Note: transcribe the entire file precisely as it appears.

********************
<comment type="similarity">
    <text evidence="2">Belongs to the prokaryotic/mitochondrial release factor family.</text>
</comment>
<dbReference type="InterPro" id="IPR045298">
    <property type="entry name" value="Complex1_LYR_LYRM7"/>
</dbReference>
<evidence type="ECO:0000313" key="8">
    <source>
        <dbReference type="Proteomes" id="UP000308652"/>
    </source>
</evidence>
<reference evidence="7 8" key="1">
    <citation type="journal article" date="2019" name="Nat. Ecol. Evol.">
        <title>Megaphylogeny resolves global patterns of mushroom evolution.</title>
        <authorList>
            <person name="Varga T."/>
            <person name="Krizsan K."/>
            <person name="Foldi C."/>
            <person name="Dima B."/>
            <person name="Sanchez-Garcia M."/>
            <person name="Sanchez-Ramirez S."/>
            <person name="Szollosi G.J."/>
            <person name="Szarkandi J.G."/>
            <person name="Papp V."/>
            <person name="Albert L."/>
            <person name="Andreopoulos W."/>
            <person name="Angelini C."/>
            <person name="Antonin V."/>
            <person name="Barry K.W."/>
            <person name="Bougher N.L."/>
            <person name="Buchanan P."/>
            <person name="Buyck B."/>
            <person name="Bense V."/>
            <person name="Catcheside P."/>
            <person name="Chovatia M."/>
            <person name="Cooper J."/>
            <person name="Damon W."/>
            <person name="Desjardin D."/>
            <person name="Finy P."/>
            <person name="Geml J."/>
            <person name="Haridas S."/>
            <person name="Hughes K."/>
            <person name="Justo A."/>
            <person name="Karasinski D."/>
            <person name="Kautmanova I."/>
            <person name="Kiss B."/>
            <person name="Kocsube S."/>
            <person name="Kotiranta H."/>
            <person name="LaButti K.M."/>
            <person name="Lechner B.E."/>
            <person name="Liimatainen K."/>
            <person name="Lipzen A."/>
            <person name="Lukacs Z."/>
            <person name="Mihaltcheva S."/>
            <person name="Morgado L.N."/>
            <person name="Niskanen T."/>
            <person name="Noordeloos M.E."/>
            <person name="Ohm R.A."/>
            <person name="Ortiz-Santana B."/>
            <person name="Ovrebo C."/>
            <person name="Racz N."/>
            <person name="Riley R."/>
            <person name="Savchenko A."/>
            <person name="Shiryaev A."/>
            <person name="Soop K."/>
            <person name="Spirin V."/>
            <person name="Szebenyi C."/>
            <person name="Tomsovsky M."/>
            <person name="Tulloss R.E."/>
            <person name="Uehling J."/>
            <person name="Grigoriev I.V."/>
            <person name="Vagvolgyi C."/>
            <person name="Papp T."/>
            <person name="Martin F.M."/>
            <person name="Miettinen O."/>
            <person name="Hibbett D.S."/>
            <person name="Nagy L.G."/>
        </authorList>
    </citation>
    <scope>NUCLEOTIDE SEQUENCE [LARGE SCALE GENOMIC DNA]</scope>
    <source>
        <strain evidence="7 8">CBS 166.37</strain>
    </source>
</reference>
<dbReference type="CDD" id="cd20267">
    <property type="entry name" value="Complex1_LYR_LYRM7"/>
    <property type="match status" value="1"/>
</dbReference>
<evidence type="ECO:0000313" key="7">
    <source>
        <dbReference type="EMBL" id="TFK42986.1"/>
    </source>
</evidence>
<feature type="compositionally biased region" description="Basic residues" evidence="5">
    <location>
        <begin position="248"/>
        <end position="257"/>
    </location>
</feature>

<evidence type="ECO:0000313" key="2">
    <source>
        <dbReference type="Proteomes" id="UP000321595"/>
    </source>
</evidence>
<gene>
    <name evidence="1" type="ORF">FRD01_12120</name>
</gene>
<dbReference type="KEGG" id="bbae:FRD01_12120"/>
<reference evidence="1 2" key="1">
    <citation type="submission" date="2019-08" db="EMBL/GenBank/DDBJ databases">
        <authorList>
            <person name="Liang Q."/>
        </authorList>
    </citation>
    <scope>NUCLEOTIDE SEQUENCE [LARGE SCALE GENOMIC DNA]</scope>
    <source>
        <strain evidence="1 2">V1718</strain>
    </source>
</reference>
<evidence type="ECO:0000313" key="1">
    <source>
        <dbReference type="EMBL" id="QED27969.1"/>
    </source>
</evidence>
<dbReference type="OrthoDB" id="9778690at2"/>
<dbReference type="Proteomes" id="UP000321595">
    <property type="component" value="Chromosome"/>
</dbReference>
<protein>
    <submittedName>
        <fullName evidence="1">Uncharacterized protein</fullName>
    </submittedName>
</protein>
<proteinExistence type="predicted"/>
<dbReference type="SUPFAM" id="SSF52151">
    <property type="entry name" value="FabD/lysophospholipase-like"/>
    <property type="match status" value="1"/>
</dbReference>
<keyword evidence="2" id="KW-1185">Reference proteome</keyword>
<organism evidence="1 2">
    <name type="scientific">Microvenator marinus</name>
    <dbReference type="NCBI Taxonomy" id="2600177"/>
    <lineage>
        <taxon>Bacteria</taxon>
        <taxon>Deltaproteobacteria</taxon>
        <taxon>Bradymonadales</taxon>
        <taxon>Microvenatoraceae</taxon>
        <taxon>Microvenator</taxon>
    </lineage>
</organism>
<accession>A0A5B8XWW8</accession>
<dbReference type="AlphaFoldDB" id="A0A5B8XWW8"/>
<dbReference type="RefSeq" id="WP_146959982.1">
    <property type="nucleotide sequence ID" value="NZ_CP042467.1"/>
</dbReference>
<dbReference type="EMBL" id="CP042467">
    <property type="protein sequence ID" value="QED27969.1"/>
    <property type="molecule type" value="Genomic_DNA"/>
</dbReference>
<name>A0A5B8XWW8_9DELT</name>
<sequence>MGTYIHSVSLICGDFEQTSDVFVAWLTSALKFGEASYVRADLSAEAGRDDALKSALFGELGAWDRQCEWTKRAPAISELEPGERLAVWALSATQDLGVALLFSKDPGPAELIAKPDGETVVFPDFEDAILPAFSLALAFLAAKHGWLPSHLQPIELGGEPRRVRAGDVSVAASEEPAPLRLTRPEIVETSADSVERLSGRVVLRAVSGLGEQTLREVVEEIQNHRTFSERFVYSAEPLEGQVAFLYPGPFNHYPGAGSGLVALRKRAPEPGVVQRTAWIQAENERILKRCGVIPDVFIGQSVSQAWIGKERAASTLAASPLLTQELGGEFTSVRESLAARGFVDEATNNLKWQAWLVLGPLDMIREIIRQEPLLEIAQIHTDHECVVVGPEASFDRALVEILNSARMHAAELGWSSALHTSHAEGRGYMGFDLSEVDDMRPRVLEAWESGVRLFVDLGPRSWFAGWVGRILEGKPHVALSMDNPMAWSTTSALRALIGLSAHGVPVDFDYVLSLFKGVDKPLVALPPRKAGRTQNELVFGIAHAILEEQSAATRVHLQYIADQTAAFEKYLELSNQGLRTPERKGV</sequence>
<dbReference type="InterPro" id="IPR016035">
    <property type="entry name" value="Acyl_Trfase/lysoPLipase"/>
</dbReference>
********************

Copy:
<comment type="similarity">
    <text evidence="2">Belongs to the prokaryotic/mitochondrial release factor family.</text>
</comment>
<dbReference type="InterPro" id="IPR045298">
    <property type="entry name" value="Complex1_LYR_LYRM7"/>
</dbReference>
<evidence type="ECO:0000313" key="8">
    <source>
        <dbReference type="Proteomes" id="UP000308652"/>
    </source>
</evidence>
<reference evidence="7 8" key="1">
    <citation type="journal article" date="2019" name="Nat. Ecol. Evol.">
        <title>Megaphylogeny resolves global patterns of mushroom evolution.</title>
        <authorList>
            <person name="Varga T."/>
            <person name="Krizsan K."/>
            <person name="Foldi C."/>
            <person name="Dima B."/>
            <person name="Sanchez-Garcia M."/>
            <person name="Sanchez-Ramirez S."/>
            <person name="Szollosi G.J."/>
            <person name="Szarkandi J.G."/>
            <person name="Papp V."/>
            <person name="Albert L."/>
            <person name="Andreopoulos W."/>
            <person name="Angelini C."/>
            <person name="Antonin V."/>
            <person name="Barry K.W."/>
            <person name="Bougher N.L."/>
            <person name="Buchanan P."/>
            <person name="Buyck B."/>
            <person name="Bense V."/>
            <person name="Catcheside P."/>
            <person name="Chovatia M."/>
            <person name="Cooper J."/>
            <person name="Damon W."/>
            <person name="Desjardin D."/>
            <person name="Finy P."/>
            <person name="Geml J."/>
            <person name="Haridas S."/>
            <person name="Hughes K."/>
            <person name="Justo A."/>
            <person name="Karasinski D."/>
            <person name="Kautmanova I."/>
            <person name="Kiss B."/>
            <person name="Kocsube S."/>
            <person name="Kotiranta H."/>
            <person name="LaButti K.M."/>
            <person name="Lechner B.E."/>
            <person name="Liimatainen K."/>
            <person name="Lipzen A."/>
            <person name="Lukacs Z."/>
            <person name="Mihaltcheva S."/>
            <person name="Morgado L.N."/>
            <person name="Niskanen T."/>
            <person name="Noordeloos M.E."/>
            <person name="Ohm R.A."/>
            <person name="Ortiz-Santana B."/>
            <person name="Ovrebo C."/>
            <person name="Racz N."/>
            <person name="Riley R."/>
            <person name="Savchenko A."/>
            <person name="Shiryaev A."/>
            <person name="Soop K."/>
            <person name="Spirin V."/>
            <person name="Szebenyi C."/>
            <person name="Tomsovsky M."/>
            <person name="Tulloss R.E."/>
            <person name="Uehling J."/>
            <person name="Grigoriev I.V."/>
            <person name="Vagvolgyi C."/>
            <person name="Papp T."/>
            <person name="Martin F.M."/>
            <person name="Miettinen O."/>
            <person name="Hibbett D.S."/>
            <person name="Nagy L.G."/>
        </authorList>
    </citation>
    <scope>NUCLEOTIDE SEQUENCE [LARGE SCALE GENOMIC DNA]</scope>
    <source>
        <strain evidence="7 8">CBS 166.37</strain>
    </source>
</reference>
<dbReference type="CDD" id="cd20267">
    <property type="entry name" value="Complex1_LYR_LYRM7"/>
    <property type="match status" value="1"/>
</dbReference>
<evidence type="ECO:0000313" key="7">
    <source>
        <dbReference type="EMBL" id="TFK42986.1"/>
    </source>
</evidence>
<feature type="compositionally biased region" description="Basic residues" evidence="5">
    <location>
        <begin position="248"/>
        <end position="257"/>
    </location>
</feature>

<evidence type="ECO:0000313" key="2">
    <source>
        <dbReference type="Proteomes" id="UP000321595"/>
    </source>
</evidence>
<gene>
    <name evidence="1" type="ORF">FRD01_12120</name>
</gene>
<dbReference type="KEGG" id="bbae:FRD01_12120"/>
<reference evidence="1 2" key="1">
    <citation type="submission" date="2019-08" db="EMBL/GenBank/DDBJ databases">
        <authorList>
            <person name="Liang Q."/>
        </authorList>
    </citation>
    <scope>NUCLEOTIDE SEQUENCE [LARGE SCALE GENOMIC DNA]</scope>
    <source>
        <strain evidence="1 2">V1718</strain>
    </source>
</reference>
<evidence type="ECO:0000313" key="1">
    <source>
        <dbReference type="EMBL" id="QED27969.1"/>
    </source>
</evidence>
<dbReference type="OrthoDB" id="9778690at2"/>
<dbReference type="Proteomes" id="UP000321595">
    <property type="component" value="Chromosome"/>
</dbReference>
<protein>
    <submittedName>
        <fullName evidence="1">Uncharacterized protein</fullName>
    </submittedName>
</protein>
<proteinExistence type="predicted"/>
<dbReference type="SUPFAM" id="SSF52151">
    <property type="entry name" value="FabD/lysophospholipase-like"/>
    <property type="match status" value="1"/>
</dbReference>
<keyword evidence="2" id="KW-1185">Reference proteome</keyword>
<organism evidence="1 2">
    <name type="scientific">Microvenator marinus</name>
    <dbReference type="NCBI Taxonomy" id="2600177"/>
    <lineage>
        <taxon>Bacteria</taxon>
        <taxon>Deltaproteobacteria</taxon>
        <taxon>Bradymonadales</taxon>
        <taxon>Microvenatoraceae</taxon>
        <taxon>Microvenator</taxon>
    </lineage>
</organism>
<accession>A0A5B8XWW8</accession>
<dbReference type="AlphaFoldDB" id="A0A5B8XWW8"/>
<dbReference type="RefSeq" id="WP_146959982.1">
    <property type="nucleotide sequence ID" value="NZ_CP042467.1"/>
</dbReference>
<dbReference type="EMBL" id="CP042467">
    <property type="protein sequence ID" value="QED27969.1"/>
    <property type="molecule type" value="Genomic_DNA"/>
</dbReference>
<name>A0A5B8XWW8_9DELT</name>
<sequence>MGTYIHSVSLICGDFEQTSDVFVAWLTSALKFGEASYVRADLSAEAGRDDALKSALFGELGAWDRQCEWTKRAPAISELEPGERLAVWALSATQDLGVALLFSKDPGPAELIAKPDGETVVFPDFEDAILPAFSLALAFLAAKHGWLPSHLQPIELGGEPRRVRAGDVSVAASEEPAPLRLTRPEIVETSADSVERLSGRVVLRAVSGLGEQTLREVVEEIQNHRTFSERFVYSAEPLEGQVAFLYPGPFNHYPGAGSGLVALRKRAPEPGVVQRTAWIQAENERILKRCGVIPDVFIGQSVSQAWIGKERAASTLAASPLLTQELGGEFTSVRESLAARGFVDEATNNLKWQAWLVLGPLDMIREIIRQEPLLEIAQIHTDHECVVVGPEASFDRALVEILNSARMHAAELGWSSALHTSHAEGRGYMGFDLSEVDDMRPRVLEAWESGVRLFVDLGPRSWFAGWVGRILEGKPHVALSMDNPMAWSTTSALRALIGLSAHGVPVDFDYVLSLFKGVDKPLVALPPRKAGRTQNELVFGIAHAILEEQSAATRVHLQYIADQTAAFEKYLELSNQGLRTPERKGV</sequence>
<dbReference type="InterPro" id="IPR016035">
    <property type="entry name" value="Acyl_Trfase/lysoPLipase"/>
</dbReference>